Tierra started preschool at Families Together when she was two years and seven months old. Her older brother was already in the program. During the ensuing years, Tierra maintained a 94% attendance, while coming to school from two different foster homes, from the homeless shelter for many weeks, as well as from many different apartments. When all else in Tierra’s life changed over and over, school did not.
Tierra headed off to kindergarten this fall with a brand-new backpack full of school supplies and a first-day-of-school outfit from Families Together. She still gets help from the program to improve the fine motor skills needed for writing.
Families Together is a program of Lifetrack Resources. Founded as Saint Paul Rehabilitation Center (SPRC) in 1948, the organization changed its name a few years ago to more accurately reflect its mission today: to work with rehabilitation through adult and child therapies, early childhood and family services, and employment and business services.
One of the earliest programs of the non-profit organization was its therapeutic pre-school that was started to help children with special needs during the polio epidemics in the 1940s. About 20 years ago, the state legislature mandated that the public schools were to provide special needs services to all children. At that point SPRC wrote a grant proposing to serve children at risk. That led to the creation of the Families Together program. Last year the program served 44 children from 41 families. Children in the program range in age from two years nine months to five years old. They are not eligible for kindergarten or special education.
This article was written by staff at Lifetrack Resources
In a therapeutic pre-school, there is not a “ one size fits all” recipe for supporting children. It is the individualizing of support that often makes the difference between success and failure in the educational setting. Many children attend the Families together Program for one year, and that year of intense support to the child and family makes a critical difference in the child’s development. Other children participate in the program for 1 ½ to 2 years. Tierra has been part of the Families Together family for almost three years, since she was a toddler.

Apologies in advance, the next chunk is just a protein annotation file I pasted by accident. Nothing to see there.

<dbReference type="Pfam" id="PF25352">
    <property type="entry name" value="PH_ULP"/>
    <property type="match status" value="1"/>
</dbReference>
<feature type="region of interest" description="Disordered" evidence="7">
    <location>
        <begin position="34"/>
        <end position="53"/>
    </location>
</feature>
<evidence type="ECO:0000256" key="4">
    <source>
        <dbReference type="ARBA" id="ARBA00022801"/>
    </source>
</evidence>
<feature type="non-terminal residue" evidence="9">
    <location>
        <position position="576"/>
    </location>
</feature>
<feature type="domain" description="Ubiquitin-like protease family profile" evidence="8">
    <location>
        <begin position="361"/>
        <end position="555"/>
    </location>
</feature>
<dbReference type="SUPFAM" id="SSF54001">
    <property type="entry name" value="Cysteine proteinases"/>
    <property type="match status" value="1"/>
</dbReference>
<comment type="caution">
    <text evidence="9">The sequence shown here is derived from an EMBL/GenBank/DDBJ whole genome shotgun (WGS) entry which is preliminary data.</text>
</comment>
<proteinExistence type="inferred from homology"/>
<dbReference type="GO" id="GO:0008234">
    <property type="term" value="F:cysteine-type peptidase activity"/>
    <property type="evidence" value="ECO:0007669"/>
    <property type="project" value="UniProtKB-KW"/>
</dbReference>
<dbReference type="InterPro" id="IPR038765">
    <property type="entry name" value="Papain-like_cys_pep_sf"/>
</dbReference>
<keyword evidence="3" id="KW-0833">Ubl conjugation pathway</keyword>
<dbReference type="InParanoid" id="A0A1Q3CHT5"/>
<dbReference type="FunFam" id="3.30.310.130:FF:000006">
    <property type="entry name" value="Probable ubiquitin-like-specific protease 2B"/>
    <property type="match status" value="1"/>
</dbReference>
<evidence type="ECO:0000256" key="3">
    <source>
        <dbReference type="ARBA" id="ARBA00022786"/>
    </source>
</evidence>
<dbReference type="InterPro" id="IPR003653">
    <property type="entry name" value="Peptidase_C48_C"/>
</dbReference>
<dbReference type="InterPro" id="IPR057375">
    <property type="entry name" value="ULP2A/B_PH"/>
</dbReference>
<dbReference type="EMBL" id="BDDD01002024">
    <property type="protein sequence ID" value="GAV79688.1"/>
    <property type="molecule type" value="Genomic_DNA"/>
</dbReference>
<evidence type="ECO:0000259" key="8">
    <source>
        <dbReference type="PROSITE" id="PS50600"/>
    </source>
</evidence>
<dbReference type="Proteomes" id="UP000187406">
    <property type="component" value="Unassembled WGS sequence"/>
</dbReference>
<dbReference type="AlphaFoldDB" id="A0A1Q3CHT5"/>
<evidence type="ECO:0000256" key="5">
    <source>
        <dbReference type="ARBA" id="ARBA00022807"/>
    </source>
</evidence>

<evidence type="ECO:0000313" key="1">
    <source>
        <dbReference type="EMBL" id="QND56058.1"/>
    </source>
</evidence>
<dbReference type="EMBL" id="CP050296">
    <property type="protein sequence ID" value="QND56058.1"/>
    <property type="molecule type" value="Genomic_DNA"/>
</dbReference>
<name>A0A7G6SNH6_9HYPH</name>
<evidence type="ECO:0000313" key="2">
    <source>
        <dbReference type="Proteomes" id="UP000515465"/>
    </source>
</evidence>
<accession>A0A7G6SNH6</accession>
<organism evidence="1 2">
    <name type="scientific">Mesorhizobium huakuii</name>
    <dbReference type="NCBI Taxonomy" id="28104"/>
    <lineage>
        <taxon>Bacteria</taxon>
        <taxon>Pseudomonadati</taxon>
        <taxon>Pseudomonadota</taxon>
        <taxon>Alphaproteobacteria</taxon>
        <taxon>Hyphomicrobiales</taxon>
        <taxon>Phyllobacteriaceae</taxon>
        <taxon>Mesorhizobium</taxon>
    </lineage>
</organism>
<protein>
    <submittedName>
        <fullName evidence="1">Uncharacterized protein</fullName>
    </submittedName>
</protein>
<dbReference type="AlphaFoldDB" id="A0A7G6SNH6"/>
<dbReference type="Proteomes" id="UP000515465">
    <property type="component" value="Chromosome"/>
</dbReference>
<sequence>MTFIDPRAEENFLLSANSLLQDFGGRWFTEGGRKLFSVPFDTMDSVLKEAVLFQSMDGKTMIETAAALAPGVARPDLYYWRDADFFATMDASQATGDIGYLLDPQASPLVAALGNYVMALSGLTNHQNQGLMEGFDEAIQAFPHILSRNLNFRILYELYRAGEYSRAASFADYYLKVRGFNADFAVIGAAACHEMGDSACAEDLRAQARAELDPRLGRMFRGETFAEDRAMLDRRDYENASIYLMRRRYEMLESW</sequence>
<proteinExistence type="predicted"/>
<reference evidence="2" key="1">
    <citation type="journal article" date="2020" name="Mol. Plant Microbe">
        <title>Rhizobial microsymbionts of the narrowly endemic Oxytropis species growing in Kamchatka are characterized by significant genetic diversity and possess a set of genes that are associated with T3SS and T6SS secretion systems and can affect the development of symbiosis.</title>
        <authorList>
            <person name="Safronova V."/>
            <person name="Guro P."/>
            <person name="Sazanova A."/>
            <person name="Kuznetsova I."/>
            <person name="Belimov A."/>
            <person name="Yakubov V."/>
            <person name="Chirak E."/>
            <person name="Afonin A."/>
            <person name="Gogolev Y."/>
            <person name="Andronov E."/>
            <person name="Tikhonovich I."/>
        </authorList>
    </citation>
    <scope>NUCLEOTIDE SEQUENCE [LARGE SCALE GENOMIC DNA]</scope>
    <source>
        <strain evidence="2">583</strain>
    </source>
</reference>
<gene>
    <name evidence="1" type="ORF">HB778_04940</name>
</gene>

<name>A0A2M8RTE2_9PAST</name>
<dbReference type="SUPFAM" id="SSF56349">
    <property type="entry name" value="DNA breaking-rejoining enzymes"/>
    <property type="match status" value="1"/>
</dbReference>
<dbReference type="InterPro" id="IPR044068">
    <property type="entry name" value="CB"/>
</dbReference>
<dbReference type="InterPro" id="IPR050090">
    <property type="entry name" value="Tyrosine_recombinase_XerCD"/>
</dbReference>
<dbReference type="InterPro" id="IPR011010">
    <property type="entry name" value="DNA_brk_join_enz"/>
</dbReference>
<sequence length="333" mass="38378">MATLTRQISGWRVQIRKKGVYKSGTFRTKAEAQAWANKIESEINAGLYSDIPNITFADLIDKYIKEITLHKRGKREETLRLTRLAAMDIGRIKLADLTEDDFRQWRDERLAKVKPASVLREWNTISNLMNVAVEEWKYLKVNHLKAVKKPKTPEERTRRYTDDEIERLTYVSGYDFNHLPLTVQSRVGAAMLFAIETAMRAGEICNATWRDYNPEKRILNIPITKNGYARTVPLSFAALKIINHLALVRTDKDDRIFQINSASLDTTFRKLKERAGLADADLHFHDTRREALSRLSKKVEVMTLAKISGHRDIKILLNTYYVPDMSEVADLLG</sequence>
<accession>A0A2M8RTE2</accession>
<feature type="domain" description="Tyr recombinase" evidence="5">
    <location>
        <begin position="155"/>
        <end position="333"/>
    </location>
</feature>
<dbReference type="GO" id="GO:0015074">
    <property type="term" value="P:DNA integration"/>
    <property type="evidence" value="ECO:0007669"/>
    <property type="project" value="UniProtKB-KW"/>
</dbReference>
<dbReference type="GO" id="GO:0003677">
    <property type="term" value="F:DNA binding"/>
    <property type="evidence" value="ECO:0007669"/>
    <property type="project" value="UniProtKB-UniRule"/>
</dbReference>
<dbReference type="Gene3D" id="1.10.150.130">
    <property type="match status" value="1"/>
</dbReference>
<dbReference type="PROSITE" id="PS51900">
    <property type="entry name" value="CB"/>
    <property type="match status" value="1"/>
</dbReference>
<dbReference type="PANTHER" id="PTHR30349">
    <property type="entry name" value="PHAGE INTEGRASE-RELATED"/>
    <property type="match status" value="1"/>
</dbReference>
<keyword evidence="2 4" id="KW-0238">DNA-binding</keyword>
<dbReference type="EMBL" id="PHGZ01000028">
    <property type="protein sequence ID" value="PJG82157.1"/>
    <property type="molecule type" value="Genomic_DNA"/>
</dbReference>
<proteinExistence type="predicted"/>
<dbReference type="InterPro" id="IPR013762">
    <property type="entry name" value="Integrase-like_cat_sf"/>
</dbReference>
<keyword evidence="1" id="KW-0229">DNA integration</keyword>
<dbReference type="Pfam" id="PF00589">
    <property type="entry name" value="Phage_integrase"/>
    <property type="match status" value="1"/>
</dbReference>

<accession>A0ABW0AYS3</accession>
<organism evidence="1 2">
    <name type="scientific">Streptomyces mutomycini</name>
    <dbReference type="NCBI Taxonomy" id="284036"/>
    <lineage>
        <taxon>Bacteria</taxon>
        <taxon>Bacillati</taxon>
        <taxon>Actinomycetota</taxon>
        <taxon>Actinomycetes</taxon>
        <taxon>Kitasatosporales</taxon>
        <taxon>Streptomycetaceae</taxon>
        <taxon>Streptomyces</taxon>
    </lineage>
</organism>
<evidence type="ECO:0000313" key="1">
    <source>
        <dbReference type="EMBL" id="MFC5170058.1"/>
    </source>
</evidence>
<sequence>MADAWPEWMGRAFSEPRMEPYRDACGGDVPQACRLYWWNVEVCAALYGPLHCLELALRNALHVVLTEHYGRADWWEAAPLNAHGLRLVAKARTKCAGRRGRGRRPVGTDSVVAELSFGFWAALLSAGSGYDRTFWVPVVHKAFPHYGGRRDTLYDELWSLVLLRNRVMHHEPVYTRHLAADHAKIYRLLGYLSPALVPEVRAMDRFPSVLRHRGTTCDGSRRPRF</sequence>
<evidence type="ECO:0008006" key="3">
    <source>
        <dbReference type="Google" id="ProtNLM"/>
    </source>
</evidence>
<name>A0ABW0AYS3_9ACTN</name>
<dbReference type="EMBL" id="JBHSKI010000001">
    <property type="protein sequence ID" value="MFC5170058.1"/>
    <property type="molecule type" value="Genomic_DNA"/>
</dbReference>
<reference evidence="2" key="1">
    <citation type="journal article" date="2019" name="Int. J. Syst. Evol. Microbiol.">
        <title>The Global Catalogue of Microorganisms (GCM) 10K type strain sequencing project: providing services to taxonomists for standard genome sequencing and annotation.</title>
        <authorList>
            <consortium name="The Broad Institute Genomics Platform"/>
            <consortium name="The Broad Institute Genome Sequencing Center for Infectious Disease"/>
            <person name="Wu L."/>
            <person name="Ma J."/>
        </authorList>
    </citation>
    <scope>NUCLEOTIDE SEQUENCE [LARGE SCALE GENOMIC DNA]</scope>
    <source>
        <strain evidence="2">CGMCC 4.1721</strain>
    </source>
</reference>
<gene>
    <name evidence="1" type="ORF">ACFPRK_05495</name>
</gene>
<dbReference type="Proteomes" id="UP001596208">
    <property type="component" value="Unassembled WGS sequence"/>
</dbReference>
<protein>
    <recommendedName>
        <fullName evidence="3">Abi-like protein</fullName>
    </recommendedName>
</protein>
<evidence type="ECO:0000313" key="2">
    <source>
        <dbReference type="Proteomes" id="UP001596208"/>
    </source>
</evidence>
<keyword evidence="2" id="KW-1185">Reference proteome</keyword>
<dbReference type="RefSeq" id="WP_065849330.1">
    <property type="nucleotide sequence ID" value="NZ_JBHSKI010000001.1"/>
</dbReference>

We first met Tierra when her older brother attended the program, and the day Tierra turned 2 years 7 months old, she began riding the bus to school too. Families Together has provided not only support, but stability for Tierra as she has grown into a competent pre-schooler, ready to begin Kindergarten. The flexibility of the Families Together Program has been essential in meeting Tierra’s needs.
Tierra has come to school from two different foster homes, from the homeless shelter for many weeks, as well as from many different apartments. With all of these changes, Tierra has maintained 94 % attendance at pre-school! When all else in Tierra’s life changed over and over, school did not. She was able to maintain the same teachers, friends, and routine.
It was a joy to reassess Tierra’s skills when she turned five. Tierra knows her letters and numbers, and delights in rhyming games on the ride to school. She is ready to begin to read. She is sought out as a playmate by all the other children, who argue over who gets to sit by Tierra on the bus. Fine motor tasks are still challenging for Tierra, and she continues to receive support from the Families Together occupational therapist to help her prepare for the challenges of writing in kindergarten.
Tierra is a child who has faced great risk in her young life. Her family has struggled with developmental delays, mental health issues and the resulting homelessness. Foster placements and life in the homeless shelter were very, very stressful for Tierra. But Tierra has also had critical support and her social, emotional, and academic skills are strong. Tierra’s mother, grandmother, and the staff of Families Together are so proud of her. And we are all grateful that Families Together has had the flexibility and funding to be a part of Tierra’s life from ages two to five.